Conscious Communication: bringing communication
up from "auto-pilot" and reactive, to thoughtful, responsive, and above
in the background while you file, exercise, ride to work, etc.
Quick Communication Tip
Clipping the Wire to the PLAY Button
It often seems that certain people or situations really
trigger us. Then we either we have a knee-jerk reaction, or we stop in
our tracks, trying not to have a reaction at all. This is like "not
thinking about a pink elephant," and we know how well that works.
The only way to really separate the trigger from the reaction is
clipping the wire, or re-wiring the triggers themselves. This is totally
within our abilities, and with a little practice, we can get quite good
at it. The process is all about using language more consciously. So,
let's look at how words and language affect triggers or become triggers
in themselves, and what we can do to minimize conflict and maximize
Some verbal triggers are pretty obvious and common to the general
public. Starting with these will make the process clear. For the most
part, people are pretty focused on themselves (I hope I'm not shocking
anyone here) and regardless of how it seems, a great deal of what we
take personally is absolutely not about us. You see, we as a people tend
toward projection (again, I hope this isn’t a surprise.) Rather than
stepping outside the comfort zone of our own minds to check in with
another person on their experience, we simply make up a passable form of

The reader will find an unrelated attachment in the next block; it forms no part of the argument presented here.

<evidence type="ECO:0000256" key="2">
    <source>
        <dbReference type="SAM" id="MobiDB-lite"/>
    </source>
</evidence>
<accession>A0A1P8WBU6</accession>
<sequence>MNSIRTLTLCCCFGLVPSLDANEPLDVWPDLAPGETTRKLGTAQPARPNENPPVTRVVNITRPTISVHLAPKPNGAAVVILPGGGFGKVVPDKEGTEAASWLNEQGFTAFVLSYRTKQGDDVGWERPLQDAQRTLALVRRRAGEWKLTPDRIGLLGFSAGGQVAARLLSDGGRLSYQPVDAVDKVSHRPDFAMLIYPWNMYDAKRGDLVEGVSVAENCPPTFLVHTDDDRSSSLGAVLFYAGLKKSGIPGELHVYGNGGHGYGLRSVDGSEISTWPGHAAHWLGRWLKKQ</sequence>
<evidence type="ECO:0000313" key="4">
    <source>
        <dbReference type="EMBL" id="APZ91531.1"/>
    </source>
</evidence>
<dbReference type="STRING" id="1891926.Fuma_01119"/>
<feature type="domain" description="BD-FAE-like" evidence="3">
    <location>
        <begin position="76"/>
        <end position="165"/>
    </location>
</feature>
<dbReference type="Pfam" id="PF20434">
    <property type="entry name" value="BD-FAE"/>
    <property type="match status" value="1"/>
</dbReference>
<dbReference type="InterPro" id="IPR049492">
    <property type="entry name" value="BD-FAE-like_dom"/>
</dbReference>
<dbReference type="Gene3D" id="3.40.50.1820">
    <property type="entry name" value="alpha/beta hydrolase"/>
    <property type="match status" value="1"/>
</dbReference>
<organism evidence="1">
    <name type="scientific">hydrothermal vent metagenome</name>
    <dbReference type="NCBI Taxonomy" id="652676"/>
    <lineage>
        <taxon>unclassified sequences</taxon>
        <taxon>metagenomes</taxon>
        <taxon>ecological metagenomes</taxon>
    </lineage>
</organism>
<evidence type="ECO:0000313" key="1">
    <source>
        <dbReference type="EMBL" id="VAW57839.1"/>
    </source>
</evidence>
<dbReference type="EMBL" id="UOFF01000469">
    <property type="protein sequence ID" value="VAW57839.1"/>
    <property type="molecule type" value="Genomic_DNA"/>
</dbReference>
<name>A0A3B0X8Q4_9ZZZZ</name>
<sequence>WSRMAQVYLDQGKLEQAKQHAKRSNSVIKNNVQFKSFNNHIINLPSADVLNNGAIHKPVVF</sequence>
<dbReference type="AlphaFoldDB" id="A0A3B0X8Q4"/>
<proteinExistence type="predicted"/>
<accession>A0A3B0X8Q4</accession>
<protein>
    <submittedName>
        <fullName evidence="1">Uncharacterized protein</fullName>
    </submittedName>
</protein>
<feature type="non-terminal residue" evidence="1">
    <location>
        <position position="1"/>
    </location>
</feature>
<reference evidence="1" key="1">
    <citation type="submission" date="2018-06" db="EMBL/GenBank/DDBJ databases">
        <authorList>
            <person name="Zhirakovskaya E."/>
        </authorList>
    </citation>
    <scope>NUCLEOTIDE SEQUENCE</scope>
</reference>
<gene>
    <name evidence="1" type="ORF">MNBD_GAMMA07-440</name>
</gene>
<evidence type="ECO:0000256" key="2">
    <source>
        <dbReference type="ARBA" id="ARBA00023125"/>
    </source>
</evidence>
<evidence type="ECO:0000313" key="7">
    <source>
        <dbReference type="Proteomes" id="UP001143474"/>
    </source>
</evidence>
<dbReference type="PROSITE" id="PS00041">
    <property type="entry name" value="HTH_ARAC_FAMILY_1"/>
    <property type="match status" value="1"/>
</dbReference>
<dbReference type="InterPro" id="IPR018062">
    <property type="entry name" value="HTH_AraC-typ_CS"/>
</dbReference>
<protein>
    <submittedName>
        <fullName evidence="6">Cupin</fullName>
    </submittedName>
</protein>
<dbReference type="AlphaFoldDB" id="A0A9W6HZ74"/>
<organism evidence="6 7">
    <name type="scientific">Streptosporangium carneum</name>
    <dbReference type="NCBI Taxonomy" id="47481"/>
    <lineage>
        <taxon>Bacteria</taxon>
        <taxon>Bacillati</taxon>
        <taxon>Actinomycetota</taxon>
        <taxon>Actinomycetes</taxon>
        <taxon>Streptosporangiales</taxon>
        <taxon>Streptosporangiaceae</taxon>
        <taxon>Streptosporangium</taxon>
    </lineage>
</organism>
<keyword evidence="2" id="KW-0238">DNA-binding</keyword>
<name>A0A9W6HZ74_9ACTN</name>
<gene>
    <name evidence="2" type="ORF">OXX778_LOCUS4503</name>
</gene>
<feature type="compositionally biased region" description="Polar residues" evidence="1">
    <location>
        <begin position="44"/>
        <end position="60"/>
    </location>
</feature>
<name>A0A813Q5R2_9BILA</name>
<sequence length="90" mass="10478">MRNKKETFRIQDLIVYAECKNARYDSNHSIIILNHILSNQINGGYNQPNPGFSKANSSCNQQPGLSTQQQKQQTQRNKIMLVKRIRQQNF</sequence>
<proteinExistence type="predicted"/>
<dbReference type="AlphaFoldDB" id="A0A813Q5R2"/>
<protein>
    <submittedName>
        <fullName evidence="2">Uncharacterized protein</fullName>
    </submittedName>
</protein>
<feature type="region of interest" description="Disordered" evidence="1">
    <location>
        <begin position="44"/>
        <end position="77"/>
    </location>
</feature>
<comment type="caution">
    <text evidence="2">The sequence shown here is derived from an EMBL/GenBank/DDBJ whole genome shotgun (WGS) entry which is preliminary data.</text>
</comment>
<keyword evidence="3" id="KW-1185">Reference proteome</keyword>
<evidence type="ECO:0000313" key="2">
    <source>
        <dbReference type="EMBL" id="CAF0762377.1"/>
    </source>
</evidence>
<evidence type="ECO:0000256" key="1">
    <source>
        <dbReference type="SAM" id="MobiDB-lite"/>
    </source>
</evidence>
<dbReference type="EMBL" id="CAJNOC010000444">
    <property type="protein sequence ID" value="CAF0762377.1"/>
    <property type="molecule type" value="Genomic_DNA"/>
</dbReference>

reality to plug into place. So what can we do?
Whenever someone accuses you of something (their words dripping with
judgment) you can pretty much be assured that they’re telling you
exactly what they can’t stand about themselves. This is an extension of
the old “if that were me” projection.
For example, someone says, “you can’t make it as an artist!” Rather than
reacting to whether or not you feel you can, or you want their support,
or any of the other roads you could go down, the most likely meaning of
their statement was: “I don’t think I could make it as an artist.” Their
motivation for trying to dissuade you is a whole other conversation.
What you need to do is remember to not take it personally, and listen to
their “confession of anxiety” in their accusation or judgment.
When you recognize that they’re indeed confessing their own anxieties,
it’s much easier to feel compassion toward them, rather than be
triggered into defenses or arguments.
The Other Side - Their Triggers
communication is very much a two-way street, there are also things that
you may say that can trigger the other person. This is a far more
difficult situation to avoid (unless you know them and their triggers
well). You can have the most innocent of intentions, and it’s almost
shocking when they blow up at you, or withdraw and disappear.
Again, let’s look at an example. Let’s say you’re trying to connect with
someone, and you share a common ailment or issue with them, with the
intention that this commonality will bring you closer together. If the
other person has not reconciled or come to terms with this issue, your
intention could be completely lost on them, and all they hear is you
pointing out the very thing they’re miserable about.
This pushes their trigger, and they go reactive. There’s not a lot you
can do here, except to apologize for pushing their button, and probably
back off. Trying to “correct their perception” will rarely work in the
moment, because they’re too consumed with their own reaction. They’ll
put the motivation born of their own reaction on you, and close their
ears. The play button has been pushed on their internal CD player, and
there’s no room for input.
Bad Mirror! Bad, Bad Mirror!
ever heard the expression, “exactly what attracts you to someone will
end up driving you crazy?” When we have a perspective living within us